It was just like every other email I had gotten in the past. A young student at a local university was interested in primary care, and wanted to shadow me for a month between his second and third years. I responded swiftly. I was delighted to bolster the interest in my specialty. Over the years I had helped train students, residents, nurses, and nurse practitioners. By exposing them to the office, hospital, nursing home, and hospice and palliative care, I felt I gave them a window into a nontraditional view of internal medicine.
He showed up on a Friday for clinic. His excitement was palpable. He jumped out of his seat, and trailed behind me from room to room. But something was off that afternoon. The patients were elderly and difficult. Their problems were amorphous and complex. I could see the fatigue and consternation after each visit, though he said little.
This is not how a student glamorizes the specialty when daydreaming about their future. Eventually those that learn from me, however, realize this is a small part of the job. They also experience the thrill of the diagnostic process, the humility of human interaction, and the privilege of becoming a part of your patients lives.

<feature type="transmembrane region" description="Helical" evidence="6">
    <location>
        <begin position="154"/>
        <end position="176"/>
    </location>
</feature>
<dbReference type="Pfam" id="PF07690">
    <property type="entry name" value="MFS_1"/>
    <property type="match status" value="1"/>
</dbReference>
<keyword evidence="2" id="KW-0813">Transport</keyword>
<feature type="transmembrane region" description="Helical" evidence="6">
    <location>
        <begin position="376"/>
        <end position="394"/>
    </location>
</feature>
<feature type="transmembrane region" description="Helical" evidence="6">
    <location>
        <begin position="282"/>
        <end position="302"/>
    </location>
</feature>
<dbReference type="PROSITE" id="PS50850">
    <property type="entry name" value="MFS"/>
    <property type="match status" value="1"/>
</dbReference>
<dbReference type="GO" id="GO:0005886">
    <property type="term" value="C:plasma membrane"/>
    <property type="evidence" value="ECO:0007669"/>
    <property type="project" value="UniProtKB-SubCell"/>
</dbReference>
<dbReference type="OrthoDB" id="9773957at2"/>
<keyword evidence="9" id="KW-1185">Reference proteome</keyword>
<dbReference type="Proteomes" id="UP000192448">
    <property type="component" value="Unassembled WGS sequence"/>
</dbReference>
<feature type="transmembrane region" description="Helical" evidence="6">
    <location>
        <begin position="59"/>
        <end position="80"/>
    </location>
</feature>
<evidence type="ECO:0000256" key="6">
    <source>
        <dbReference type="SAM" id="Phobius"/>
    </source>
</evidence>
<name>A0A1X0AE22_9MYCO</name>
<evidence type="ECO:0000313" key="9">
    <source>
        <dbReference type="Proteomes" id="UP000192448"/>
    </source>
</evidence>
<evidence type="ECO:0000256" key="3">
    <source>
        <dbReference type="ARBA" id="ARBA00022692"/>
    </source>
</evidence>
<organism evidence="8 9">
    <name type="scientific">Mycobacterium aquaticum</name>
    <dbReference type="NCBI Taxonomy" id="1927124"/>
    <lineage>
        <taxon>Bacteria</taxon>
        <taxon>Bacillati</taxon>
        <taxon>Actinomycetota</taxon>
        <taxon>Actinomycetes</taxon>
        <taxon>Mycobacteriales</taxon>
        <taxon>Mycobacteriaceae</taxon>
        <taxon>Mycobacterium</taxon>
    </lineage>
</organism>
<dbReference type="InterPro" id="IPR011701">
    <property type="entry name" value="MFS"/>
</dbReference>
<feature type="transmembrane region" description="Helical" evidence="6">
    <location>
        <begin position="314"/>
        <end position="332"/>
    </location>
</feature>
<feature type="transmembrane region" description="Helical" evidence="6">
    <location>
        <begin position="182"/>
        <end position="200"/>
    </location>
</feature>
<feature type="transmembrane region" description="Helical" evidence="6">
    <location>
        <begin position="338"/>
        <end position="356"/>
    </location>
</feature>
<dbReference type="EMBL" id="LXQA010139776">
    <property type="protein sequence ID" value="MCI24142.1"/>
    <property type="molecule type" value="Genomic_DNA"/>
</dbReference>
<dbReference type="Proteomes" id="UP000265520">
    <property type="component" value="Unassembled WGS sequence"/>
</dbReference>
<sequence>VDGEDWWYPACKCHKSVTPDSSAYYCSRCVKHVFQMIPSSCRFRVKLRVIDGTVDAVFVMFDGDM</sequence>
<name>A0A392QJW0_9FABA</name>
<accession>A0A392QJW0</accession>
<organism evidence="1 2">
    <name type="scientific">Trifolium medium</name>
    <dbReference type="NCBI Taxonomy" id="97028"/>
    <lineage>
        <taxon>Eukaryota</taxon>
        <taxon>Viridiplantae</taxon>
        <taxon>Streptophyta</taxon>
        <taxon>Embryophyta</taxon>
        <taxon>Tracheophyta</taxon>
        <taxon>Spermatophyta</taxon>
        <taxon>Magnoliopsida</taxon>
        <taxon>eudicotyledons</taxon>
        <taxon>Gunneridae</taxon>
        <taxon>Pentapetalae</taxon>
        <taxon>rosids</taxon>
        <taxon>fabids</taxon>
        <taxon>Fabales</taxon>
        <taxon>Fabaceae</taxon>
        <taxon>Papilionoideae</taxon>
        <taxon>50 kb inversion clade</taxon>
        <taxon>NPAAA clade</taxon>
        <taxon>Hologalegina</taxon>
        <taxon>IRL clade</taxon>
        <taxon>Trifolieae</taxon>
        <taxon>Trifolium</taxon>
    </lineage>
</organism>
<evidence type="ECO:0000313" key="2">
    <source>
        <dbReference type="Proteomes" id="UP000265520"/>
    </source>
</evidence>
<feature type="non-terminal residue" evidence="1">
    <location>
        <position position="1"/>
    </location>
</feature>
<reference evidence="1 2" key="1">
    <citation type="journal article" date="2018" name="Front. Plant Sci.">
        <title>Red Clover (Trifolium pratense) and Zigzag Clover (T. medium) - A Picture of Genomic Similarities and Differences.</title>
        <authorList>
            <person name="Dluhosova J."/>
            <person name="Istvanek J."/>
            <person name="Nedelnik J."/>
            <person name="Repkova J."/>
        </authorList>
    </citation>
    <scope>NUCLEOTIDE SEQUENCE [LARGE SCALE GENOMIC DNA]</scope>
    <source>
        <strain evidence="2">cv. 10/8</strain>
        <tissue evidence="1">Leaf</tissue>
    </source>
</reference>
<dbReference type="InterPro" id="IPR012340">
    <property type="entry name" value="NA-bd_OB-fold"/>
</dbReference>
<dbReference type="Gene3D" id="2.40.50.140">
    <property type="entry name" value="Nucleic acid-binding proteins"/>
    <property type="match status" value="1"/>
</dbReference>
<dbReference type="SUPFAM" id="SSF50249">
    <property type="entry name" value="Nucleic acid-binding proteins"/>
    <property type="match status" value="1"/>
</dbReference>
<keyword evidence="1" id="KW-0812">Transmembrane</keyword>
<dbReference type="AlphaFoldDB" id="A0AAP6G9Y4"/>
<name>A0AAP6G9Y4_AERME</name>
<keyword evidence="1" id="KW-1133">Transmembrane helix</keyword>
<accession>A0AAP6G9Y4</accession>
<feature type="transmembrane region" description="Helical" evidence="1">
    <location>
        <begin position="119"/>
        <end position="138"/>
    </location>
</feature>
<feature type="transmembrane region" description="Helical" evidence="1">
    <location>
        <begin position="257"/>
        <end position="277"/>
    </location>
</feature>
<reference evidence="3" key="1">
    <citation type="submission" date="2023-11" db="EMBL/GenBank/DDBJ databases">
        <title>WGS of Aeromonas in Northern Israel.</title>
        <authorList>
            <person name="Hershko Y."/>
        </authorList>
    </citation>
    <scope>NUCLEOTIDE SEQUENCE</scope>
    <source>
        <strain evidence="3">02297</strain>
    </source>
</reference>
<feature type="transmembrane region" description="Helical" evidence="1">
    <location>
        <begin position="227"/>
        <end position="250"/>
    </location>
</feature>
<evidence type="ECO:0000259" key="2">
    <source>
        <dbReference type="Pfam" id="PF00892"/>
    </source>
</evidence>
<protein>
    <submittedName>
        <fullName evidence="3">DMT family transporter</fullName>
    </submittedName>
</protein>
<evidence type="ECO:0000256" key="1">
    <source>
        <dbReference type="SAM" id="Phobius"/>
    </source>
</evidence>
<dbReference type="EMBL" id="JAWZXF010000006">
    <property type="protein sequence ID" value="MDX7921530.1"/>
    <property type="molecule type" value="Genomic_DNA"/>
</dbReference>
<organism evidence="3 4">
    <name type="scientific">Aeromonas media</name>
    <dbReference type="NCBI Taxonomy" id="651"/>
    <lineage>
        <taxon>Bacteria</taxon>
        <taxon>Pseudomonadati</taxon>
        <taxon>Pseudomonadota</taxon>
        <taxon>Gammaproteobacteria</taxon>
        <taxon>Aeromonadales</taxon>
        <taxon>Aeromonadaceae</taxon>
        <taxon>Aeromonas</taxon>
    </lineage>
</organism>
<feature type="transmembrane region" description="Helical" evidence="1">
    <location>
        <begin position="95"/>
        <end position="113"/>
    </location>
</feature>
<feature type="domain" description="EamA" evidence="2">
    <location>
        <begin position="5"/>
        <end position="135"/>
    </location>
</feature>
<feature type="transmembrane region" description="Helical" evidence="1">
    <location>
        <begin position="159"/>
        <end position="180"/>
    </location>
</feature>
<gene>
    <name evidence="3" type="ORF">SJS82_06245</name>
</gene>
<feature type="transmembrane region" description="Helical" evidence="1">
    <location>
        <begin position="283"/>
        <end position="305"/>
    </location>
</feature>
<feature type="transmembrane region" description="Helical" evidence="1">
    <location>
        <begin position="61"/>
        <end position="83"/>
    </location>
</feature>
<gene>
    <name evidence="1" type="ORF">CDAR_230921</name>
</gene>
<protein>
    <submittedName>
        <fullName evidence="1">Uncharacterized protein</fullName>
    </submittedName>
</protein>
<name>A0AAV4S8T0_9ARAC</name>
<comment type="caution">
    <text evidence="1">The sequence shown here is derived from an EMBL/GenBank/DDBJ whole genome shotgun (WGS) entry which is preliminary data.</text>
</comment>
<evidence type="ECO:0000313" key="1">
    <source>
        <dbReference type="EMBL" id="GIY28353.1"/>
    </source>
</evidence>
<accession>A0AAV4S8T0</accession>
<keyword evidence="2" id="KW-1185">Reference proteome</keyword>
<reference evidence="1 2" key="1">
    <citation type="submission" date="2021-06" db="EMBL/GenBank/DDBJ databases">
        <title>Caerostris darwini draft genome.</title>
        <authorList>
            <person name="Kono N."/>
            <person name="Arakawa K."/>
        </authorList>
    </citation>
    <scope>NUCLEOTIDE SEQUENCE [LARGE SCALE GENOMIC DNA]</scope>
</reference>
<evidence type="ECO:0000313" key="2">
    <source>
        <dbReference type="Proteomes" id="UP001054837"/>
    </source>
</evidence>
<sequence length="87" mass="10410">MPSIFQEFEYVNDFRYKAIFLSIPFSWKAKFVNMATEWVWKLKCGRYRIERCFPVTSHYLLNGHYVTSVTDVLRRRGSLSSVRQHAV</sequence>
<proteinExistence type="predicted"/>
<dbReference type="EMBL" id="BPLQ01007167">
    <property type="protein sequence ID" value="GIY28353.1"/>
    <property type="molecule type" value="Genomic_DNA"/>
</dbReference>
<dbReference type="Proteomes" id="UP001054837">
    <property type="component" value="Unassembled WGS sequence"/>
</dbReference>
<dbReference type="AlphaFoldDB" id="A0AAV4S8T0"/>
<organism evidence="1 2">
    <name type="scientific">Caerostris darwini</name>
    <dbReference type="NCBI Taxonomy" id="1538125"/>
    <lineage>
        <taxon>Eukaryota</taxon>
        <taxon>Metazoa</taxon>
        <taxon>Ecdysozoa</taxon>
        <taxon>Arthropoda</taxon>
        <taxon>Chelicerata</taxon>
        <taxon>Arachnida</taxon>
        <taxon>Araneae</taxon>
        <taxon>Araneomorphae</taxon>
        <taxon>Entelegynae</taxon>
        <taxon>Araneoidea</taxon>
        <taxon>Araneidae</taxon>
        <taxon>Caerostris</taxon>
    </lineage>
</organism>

The student’s gaze seemed especially trained on me when I was being distracted: the cell phone call from a nursing home in the middle of a visit, or the unending overhead pages pulling me away from what I was doing. Time and again, though, his eyes glazed over most when I was typing on the computer. The strain of meaningful use had altered my most intimate interactions. As my patients were bemoaning their newest symptoms, I was busy clicking, making sure to print the after visit summary and patient education.
Meaningful use has been the tipping point, the beginning of the avalanche. I was able to keep it together before. Now, I have become a befuddled, frazzled, ball of stress instead of cool and in control. And this student saw right through me.
It’s not that I don’t enjoy teaching. I encourage any who want to spend some time in my office. But the number of emails has decreased dramatically.
And like this student, those who do show up once, often decline to return again.
Jordan Grumet is an internal medicine physician and founder, CrisisMD. He blogs at In My Humble Opinion.